Globe Highlights Joseph Abboud Innovations

Abboud Bets ‘Made in America’ Will be an Edge in China
New Bedford Plant’s Turning Out Upscale Clothes for the Newly Well Off
By Robert Weisman, Globe Staff

Will a new class of globe-trotting Chinese businessmen clamor for imported pin-striped suits made in America?
Joseph Abboud Manufacturing Co. thinks so.
In a move that turns the typical globalization story on its head, the company is set to disclose today that it will be manufacturing tailored suits, sports coats, and dress pants at its New Bedford plant for export to China. The company says it will open 15 stand-alone stores and shops within high-end retailers in China this fall, and another 15 next year.
While some casual sportswear makers like American Apparel have taken advantage of shifts in exchange rates to ship clothing to China, as have European designers like Giorgio Armani, the Joseph Abboud plan is believed to be the first instance of “made in America” labels destined for designer menswear in Shanghai and Beijing stores catering to upscale Chinese consumers.
“China now has more millionaires than America has,” said Marty Staff, president and chief executive of JA Apparel Corp., the New York operating company for Joseph Abboud. “China has a burgeoning middle class. These are people who need to dress properly, travel internationally, and embrace the Joseph Abboud brand.”
While the number of garments shipped from New Bedford over the weekend is small – 500 suits, 500 sports jackets, and 900 pairs of trousers of all kinds, in a broad mix of “opening inventory” – company officials see the initial delivery as simply a way of testing the waters. By 2012, they expect to have 100 retail locations across China.
“We’ll get feedback from our customers in Beijing that they like black suits or pleated pants or double-breasted jackets, and we’ll use our factory in New Bedford to replenish in two weeks,” Staff said.
Joseph Abboud’s gambit is an example of how companies in Massachusetts and elsewhere in the United States are capitalizing on the growing wealth in developing countries that is creating new classes of consumers, said Paul S. Grogan, president and chief executive of the Boston Foundation, a civic group that’s sponsoring a forum tomorrow on the revival of manufacturing in Massachusetts.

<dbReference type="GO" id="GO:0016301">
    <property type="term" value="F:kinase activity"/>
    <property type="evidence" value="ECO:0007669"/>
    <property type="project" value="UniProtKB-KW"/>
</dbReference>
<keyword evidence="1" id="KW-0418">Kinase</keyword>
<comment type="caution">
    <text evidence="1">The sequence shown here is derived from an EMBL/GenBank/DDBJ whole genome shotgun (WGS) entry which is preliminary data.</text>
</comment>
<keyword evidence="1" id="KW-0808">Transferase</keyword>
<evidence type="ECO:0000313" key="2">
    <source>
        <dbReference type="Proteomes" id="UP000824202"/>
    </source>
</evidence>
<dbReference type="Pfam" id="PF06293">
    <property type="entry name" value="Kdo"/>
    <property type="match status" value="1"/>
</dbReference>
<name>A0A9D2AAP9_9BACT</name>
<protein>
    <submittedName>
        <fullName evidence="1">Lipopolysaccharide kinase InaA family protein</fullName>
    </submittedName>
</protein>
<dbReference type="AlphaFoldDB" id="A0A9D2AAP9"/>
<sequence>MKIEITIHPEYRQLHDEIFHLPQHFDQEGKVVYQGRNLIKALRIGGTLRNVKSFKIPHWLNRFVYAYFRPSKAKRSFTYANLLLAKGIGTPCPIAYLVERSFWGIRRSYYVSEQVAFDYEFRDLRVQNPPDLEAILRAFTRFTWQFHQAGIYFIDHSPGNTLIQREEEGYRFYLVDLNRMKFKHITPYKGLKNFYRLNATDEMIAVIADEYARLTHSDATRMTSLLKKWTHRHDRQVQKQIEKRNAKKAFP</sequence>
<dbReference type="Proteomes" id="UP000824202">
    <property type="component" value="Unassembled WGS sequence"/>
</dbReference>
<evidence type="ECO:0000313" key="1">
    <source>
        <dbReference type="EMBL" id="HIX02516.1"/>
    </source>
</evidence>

“This tells you the declining dollar is creating opportunities for a state like Massachusetts, where exporting is important,” Grogan said. “That’s the silver lining in the economic travails we’re experiencing.”
The falling value of the dollar, which makes it cheaper for US producers to sell abroad, is only one of several factors behind Joseph Abboud’s export-to-China strategy, company officials said.
Another dynamic is a US law giving manufacturers relief from tariffs on fabrics imported from other countries, including China, that are used as raw materials in Joseph Abboud menswear. Efficiency improvements at the New Bedford plant that enable it to rapidly adapt to changing tastes and handle a “cut to order business” for smaller and odd-size orders – something not currently available from Asian producers – also come into play.
The plant’s 550 employees are proud of their ability to export to China at a time when most apparel sold in the United States is imported from Asian countries, said Anthony R. Sapienza, chief operating officer for Joseph Abboud Manufacturing in New Bedford.
“This is a small business now, but we expect significant growth going forward,” Sapienza said. “To compete globally against much lower labor costs, you have to have a niche and you have to be good at it.”
While the China business will represent only a small fraction of Joseph Abboud’s production run of about 1,100 garments a day, the company insisted the business will be more than a symbolic move intended to establish the brand in China.
“We don’t do anything to lose money,” Staff said. “This is definitely not a loss leader.”
July 14, 2008
Robert Weisman can be reached at
© Copyright 2008 The New York Times Company
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